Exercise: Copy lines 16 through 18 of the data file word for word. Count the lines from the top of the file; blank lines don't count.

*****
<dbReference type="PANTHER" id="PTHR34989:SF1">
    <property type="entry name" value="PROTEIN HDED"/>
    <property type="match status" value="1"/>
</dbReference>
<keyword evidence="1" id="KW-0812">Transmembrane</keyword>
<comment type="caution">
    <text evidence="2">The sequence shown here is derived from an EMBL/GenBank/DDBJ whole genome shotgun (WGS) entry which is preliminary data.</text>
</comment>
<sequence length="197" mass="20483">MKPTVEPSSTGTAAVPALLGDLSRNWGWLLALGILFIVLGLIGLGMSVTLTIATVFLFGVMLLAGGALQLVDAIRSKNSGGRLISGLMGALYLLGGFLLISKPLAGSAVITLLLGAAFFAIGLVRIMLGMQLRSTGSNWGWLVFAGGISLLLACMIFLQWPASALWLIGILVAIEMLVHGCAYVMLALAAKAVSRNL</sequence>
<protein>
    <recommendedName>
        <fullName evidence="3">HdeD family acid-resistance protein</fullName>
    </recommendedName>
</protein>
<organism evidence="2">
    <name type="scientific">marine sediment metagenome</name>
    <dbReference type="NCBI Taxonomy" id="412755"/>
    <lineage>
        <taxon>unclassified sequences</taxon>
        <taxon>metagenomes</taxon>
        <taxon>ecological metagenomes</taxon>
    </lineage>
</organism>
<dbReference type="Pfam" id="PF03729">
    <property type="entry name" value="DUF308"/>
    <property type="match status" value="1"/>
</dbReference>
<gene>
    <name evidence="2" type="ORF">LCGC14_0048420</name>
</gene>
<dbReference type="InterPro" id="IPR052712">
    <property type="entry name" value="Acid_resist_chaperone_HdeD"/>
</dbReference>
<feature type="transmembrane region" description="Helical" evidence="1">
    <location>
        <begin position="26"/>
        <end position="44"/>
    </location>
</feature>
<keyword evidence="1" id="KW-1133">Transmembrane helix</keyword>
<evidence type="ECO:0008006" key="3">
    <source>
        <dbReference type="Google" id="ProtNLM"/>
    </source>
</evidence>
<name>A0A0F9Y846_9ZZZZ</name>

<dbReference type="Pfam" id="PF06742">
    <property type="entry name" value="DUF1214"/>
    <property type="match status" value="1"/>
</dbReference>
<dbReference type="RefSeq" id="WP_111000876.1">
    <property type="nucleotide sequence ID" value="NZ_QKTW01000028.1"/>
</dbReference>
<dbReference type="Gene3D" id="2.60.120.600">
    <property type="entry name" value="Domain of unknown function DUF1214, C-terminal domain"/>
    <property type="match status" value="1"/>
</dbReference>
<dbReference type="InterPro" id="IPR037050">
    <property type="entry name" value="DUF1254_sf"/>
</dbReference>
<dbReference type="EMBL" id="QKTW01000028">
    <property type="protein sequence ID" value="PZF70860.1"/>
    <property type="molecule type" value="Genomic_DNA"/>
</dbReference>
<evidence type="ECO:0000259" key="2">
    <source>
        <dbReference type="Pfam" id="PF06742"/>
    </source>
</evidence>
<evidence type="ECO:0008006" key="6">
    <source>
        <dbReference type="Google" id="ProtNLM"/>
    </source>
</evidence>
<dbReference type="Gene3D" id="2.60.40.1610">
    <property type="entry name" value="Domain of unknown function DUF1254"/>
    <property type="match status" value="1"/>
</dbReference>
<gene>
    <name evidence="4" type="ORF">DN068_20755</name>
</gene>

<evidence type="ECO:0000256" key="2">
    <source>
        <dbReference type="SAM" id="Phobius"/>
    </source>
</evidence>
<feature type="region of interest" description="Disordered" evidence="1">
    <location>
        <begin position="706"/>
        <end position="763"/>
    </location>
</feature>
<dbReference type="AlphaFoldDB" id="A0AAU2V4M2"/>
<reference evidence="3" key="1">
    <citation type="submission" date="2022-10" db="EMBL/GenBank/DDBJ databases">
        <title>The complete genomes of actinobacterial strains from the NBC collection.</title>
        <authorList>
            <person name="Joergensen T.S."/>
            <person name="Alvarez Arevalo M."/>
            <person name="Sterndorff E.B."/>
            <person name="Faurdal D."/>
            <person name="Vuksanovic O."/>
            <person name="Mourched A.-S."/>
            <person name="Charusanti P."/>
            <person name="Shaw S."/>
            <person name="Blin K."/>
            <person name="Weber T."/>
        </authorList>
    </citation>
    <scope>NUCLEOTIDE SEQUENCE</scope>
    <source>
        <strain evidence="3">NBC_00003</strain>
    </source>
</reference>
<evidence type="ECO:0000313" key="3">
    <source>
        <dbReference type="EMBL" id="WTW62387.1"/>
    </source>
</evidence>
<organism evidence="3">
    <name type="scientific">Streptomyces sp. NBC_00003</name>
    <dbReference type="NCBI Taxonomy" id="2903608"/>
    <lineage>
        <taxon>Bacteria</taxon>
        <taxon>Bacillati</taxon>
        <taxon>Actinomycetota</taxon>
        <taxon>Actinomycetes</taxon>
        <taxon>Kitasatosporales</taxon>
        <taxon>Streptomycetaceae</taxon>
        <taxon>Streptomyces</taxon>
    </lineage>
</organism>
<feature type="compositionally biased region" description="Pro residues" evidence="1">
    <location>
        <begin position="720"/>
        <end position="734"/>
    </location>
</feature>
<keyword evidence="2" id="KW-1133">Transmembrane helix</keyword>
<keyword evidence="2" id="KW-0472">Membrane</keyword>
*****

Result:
    <name type="scientific">marine sediment metagenome</name>
    <dbReference type="NCBI Taxonomy" id="412755"/>
    <lineage>